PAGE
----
Having established that feedback reduces uncertainty, which increases delivery flow, we close out today’s column by describing the benefits of smaller batches. Again, smaller batches universally result in shorter queues. (“Batch” is the term we’re using for a “parcel of work” whether delivered internally or to a customer.)
Smaller batches mean any changes required to the batch as a result of feedback will be less complex to carry out and less exposed to introducing additional errors. Similarly, smaller batches mean fewer errors found in the first place and therefore faster to fix. Both of these benefits directly result in lower cost to complete and faster completion. Keep in mind, the longer a parcel of work remains incomplete, even if it’s just sitting around, the more it’s costing you.
Smaller batches also directly translate into less time spent working on the parcel. Less time working on the parcel clearly results in delivering faster which directly ties-into the feedback loops above. It’s worth pointing out that time spent working on the parcel isn’t just the actual “hands-on” efforts. It includes reviews, corrections, moving the work from place to place, as well as work merely waiting for others to become available to do their part.
Reviewing and reporting the status of work also takes time. We’ve all experienced situations where our work was done but it then sat idling for someone else to look at it. Even waiting for a status report to filter its way to whomever decides that the work can continue takes time. Smaller batches improve all of this. While we can’t always eliminate steps, we can certainly make each one consume less time and reduce overall costs.
Certain reviews are absolutely necessary to ensure quality and conformity, etc. But certain steps in many operations are purely administrative. They’re not part of the delivery “value stream.” Executives are often pleasantly surprised when these nonvalue- added steps can be sped up or entirely eliminated thanks to smaller batches.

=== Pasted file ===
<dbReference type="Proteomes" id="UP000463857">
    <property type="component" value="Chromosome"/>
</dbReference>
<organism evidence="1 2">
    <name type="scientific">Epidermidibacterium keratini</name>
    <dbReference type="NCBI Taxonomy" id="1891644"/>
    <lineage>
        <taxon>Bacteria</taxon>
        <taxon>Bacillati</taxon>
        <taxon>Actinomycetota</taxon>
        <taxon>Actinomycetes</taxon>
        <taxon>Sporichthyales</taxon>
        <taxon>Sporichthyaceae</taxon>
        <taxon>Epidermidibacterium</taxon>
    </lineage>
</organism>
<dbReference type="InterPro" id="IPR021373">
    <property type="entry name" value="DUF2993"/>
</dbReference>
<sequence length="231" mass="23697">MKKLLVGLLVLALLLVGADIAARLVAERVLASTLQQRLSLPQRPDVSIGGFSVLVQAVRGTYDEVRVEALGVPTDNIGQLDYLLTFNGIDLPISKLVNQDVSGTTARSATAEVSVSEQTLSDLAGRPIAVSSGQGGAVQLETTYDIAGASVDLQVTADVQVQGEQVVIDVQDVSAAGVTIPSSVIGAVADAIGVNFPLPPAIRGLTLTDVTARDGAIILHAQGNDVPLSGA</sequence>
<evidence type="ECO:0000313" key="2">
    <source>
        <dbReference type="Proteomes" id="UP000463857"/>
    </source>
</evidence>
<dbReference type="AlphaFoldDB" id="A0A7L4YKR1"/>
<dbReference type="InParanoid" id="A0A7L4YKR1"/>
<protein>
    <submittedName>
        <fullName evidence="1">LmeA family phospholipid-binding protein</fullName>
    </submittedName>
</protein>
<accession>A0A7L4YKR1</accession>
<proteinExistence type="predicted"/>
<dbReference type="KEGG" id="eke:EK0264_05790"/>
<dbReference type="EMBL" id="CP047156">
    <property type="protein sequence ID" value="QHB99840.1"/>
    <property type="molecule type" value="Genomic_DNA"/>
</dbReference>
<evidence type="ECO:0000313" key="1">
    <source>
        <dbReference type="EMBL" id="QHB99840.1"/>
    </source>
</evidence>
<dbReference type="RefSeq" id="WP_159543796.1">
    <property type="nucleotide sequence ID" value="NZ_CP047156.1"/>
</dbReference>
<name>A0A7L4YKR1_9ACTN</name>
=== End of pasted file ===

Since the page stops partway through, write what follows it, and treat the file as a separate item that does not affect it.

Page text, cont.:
If an objective is smaller batches, perhaps one step in shrinking them is to look internally at the steps the work goes through, and also the number of pieces to the work. Whether the work passes through different departments, goes through a number of reviews, or is made up of many chapters, sections, or components, breaking it down results in smaller batches.
By now it’s hopefully obvious that smaller batches and faster feedback don’t just lower variation and uncertainty, but that they directly result in improved economics. These are also the ingredients for growth, scalability, and innovation -- the foundation on which Eric Reis based his book, “The Lean Startup.” But it doesn’t just apply to startups.
So, what’s with the elephants at the waterhole?
Picture elephants at the watering hole. There are many of them. They’ve all stopped. Some are lining up. Waiting. Their predators could have a field day and frequently do. Your operation is not on the nature channel. You can decide not to queue at the waterhole. You don’t have to be vulnerable.